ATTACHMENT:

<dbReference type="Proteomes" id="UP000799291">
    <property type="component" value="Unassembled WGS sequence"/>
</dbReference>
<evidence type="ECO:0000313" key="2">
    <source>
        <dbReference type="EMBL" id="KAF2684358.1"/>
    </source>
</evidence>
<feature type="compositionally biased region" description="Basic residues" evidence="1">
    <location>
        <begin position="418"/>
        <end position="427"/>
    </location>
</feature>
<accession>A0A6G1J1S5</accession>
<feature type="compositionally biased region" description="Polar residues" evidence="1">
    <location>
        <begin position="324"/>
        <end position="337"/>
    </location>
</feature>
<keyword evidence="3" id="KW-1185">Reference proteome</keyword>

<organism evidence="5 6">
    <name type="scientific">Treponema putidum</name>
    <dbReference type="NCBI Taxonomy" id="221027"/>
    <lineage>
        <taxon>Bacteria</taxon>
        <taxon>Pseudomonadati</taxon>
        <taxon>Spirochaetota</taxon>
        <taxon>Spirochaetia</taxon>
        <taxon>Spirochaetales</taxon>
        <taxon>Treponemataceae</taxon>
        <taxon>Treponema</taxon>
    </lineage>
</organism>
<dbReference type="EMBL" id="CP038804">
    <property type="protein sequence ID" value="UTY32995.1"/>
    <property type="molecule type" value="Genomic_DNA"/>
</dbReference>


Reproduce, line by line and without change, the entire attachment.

<dbReference type="Proteomes" id="UP000799291">
    <property type="component" value="Unassembled WGS sequence"/>
</dbReference>
<evidence type="ECO:0000313" key="2">
    <source>
        <dbReference type="EMBL" id="KAF2684358.1"/>
    </source>
</evidence>
<feature type="compositionally biased region" description="Basic residues" evidence="1">
    <location>
        <begin position="418"/>
        <end position="427"/>
    </location>
</feature>
<accession>A0A6G1J1S5</accession>
<feature type="compositionally biased region" description="Polar residues" evidence="1">
    <location>
        <begin position="324"/>
        <end position="337"/>
    </location>
</feature>
<keyword evidence="3" id="KW-1185">Reference proteome</keyword>

<organism evidence="5 6">
    <name type="scientific">Treponema putidum</name>
    <dbReference type="NCBI Taxonomy" id="221027"/>
    <lineage>
        <taxon>Bacteria</taxon>
        <taxon>Pseudomonadati</taxon>
        <taxon>Spirochaetota</taxon>
        <taxon>Spirochaetia</taxon>
        <taxon>Spirochaetales</taxon>
        <taxon>Treponemataceae</taxon>
        <taxon>Treponema</taxon>
    </lineage>
</organism>
<dbReference type="EMBL" id="CP038804">
    <property type="protein sequence ID" value="UTY32995.1"/>
    <property type="molecule type" value="Genomic_DNA"/>
</dbReference>